Wednesday, 3 September 2014

Giroscope spins on

From the Big Issue in the North magazine, please buy a copy when you see a seller 

Former prisoners who are rebuilding their lives by working at a Hull housing project are restoring rundown properties for those in housing need.
Now a charity, Giroscope began as a worker’s co-operative in 1985 with one of its founders, Martin Newman, still in charge. The ethos of buying up dilapidated properties, renovating them and renting them out remains the same.
There are nine paid members of staff and two apprentices working alongside volunteers, who get on the job training. Their efforts in improving Hull’s housing have recently been recognised with a Queen’s Voluntary Service Award.
Many volunteers are former prisoners. Nick Brackstone, aged 29, served six years before being released in 2013. He had previously worked as a labourer but found paid employment difficult to obtain. Keen to stay out of trouble, earlier this year he took up his probation officer’s proposal and volunteered to work three days a week at Giroscope.
“I needed to stop sitting at home, demonstrate my timekeeping is good and also learn things like painting, taking down walls and plasterboarding that will help me find paid work,” he said. “I am aiming to apply for my Construction Skills Certificate Scheme card to prove I have the training and qualifications required to carry out a certain job.”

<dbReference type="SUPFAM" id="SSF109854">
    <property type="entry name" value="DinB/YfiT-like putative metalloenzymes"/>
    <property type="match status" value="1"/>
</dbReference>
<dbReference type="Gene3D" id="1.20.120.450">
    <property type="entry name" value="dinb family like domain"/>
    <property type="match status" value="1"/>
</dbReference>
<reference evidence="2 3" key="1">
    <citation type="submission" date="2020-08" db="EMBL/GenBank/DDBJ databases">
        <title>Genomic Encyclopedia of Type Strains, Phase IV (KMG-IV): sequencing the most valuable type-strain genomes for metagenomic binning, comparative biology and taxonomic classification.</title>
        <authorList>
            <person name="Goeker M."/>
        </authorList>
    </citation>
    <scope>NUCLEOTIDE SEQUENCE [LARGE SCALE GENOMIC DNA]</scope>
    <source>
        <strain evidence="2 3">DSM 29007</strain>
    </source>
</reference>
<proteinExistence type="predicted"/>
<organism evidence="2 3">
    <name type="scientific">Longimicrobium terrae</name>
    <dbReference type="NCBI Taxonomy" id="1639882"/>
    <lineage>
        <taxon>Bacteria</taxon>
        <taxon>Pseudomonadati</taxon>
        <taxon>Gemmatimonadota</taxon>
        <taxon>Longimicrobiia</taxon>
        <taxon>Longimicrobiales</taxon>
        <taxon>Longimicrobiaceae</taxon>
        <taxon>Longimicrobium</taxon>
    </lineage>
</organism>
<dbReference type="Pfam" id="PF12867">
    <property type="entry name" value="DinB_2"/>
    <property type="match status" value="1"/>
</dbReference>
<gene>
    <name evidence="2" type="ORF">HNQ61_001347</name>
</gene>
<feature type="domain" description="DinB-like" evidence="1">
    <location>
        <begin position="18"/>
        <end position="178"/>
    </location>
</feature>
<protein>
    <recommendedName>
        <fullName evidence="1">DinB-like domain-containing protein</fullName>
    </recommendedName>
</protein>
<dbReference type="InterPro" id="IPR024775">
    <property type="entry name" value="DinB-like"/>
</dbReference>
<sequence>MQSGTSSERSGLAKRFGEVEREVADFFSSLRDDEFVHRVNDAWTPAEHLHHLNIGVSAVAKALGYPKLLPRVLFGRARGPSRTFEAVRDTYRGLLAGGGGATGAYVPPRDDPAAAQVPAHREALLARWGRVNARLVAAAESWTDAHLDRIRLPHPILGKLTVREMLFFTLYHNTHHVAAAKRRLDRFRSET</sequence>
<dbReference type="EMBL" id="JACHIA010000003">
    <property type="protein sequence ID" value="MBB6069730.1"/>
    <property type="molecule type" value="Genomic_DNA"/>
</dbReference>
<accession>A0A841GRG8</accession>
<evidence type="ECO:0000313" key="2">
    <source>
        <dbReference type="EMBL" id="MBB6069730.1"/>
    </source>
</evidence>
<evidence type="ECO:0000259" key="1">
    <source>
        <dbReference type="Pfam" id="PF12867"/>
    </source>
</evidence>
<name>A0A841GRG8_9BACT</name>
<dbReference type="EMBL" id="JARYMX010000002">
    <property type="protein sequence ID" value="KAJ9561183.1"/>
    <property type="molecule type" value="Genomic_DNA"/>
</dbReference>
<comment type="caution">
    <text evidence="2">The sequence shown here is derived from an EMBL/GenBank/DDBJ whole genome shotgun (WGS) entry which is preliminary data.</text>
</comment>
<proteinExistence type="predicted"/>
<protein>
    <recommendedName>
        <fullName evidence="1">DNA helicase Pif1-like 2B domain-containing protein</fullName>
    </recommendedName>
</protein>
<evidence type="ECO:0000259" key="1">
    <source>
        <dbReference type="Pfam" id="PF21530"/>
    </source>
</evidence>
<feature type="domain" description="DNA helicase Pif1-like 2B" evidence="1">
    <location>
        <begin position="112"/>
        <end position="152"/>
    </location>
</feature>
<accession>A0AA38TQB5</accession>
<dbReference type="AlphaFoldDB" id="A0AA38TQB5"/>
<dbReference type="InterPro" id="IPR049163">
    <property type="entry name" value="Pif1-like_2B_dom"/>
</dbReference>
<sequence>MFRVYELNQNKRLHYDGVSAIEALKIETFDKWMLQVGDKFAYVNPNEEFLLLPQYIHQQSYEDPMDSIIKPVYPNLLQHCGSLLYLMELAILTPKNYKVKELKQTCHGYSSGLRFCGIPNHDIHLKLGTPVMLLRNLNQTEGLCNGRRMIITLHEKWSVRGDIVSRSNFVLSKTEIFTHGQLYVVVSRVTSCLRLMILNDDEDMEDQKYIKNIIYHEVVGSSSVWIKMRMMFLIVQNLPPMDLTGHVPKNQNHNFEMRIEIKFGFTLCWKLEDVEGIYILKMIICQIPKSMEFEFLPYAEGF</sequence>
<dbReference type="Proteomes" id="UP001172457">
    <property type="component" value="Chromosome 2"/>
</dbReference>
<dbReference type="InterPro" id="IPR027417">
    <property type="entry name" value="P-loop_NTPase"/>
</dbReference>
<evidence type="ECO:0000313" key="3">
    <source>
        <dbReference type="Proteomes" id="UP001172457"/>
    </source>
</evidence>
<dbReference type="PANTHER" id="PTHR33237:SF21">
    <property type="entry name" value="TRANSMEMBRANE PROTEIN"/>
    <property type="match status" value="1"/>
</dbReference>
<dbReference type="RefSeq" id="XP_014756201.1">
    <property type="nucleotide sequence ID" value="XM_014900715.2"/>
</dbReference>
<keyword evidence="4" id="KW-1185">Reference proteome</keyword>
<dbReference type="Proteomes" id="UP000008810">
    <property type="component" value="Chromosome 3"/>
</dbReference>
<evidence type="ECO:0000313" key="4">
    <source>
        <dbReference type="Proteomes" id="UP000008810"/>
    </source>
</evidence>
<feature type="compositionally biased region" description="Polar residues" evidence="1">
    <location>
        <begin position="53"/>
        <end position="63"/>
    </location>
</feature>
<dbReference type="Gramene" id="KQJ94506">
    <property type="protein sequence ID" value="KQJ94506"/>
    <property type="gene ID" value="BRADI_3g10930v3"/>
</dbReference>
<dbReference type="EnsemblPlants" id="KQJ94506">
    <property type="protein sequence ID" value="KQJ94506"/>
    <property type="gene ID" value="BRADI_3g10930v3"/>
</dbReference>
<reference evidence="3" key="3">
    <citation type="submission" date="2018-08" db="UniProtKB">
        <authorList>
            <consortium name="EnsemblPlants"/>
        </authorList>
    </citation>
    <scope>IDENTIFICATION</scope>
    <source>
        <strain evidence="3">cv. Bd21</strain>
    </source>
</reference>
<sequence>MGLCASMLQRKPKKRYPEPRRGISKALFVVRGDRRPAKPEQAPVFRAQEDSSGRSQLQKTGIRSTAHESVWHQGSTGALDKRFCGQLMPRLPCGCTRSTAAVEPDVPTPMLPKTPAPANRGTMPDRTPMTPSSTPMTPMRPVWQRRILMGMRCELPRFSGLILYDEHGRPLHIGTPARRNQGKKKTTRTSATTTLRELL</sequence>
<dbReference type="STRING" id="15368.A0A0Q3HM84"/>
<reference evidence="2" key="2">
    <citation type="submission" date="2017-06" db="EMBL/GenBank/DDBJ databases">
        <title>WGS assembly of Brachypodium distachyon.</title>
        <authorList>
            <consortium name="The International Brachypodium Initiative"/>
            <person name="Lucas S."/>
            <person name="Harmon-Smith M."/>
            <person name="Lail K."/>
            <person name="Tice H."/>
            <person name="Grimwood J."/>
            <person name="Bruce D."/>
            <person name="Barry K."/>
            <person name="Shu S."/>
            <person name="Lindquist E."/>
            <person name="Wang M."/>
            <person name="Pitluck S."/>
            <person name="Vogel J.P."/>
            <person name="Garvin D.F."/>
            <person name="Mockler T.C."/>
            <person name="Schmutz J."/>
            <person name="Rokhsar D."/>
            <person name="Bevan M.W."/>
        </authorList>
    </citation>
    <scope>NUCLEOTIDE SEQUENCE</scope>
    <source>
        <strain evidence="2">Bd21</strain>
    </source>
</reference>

After initially volunteering, former long-term prisoner Les Stratford has found paid work
with Giroscope as a site support worker. His recovery from drug and alcohol abuse means he can empathise with many of Giroscope’s volunteers. As a refrigeration and air conditioning engineer with plumbing qualifications he is able to pass on essential building skills.
“I am thankful of being given an opportunity to rebuild my life by working with and helping former prisoners like myself rebuild rundown properties that are rented out to those in need,” he said.
“I am now revisiting prison to speak to inmates and pass on the message that you can move on and have a good life when you are released.”
Giroscope has 80 properties on its books. It borrows money against its existing housing stock to buy new properties.
Giroscope rents are similar to those charged by the local authority. The organisation is keen to ensure no tenant has to supplement their rent from benefits.
Some have held tenancies for 20 years. On only one occasion has someone been compulsorily evicted.
Giroscope architect Caroline Gore-Booth said; “We have young families in properties, a couple from a hostel has just moved into one, migrant workers and volunteers. The main reason people apply is because their landlord refuses to undertake repairs.”
A tour of Giroscope homes in a city that has more 6,000 empty properties was enlivened by Newman’s enthusiasm. “Organisations that begin with a small group of radical people usually fall out or become part of a larger housing organisation,” he said. “Not so Giroscope.
“We are much more professional. We don’t call ourselves anarchists or organise demonstrations but I think we still have the same attitude of mutual support.”

Nick Branstone and Les Stratford 

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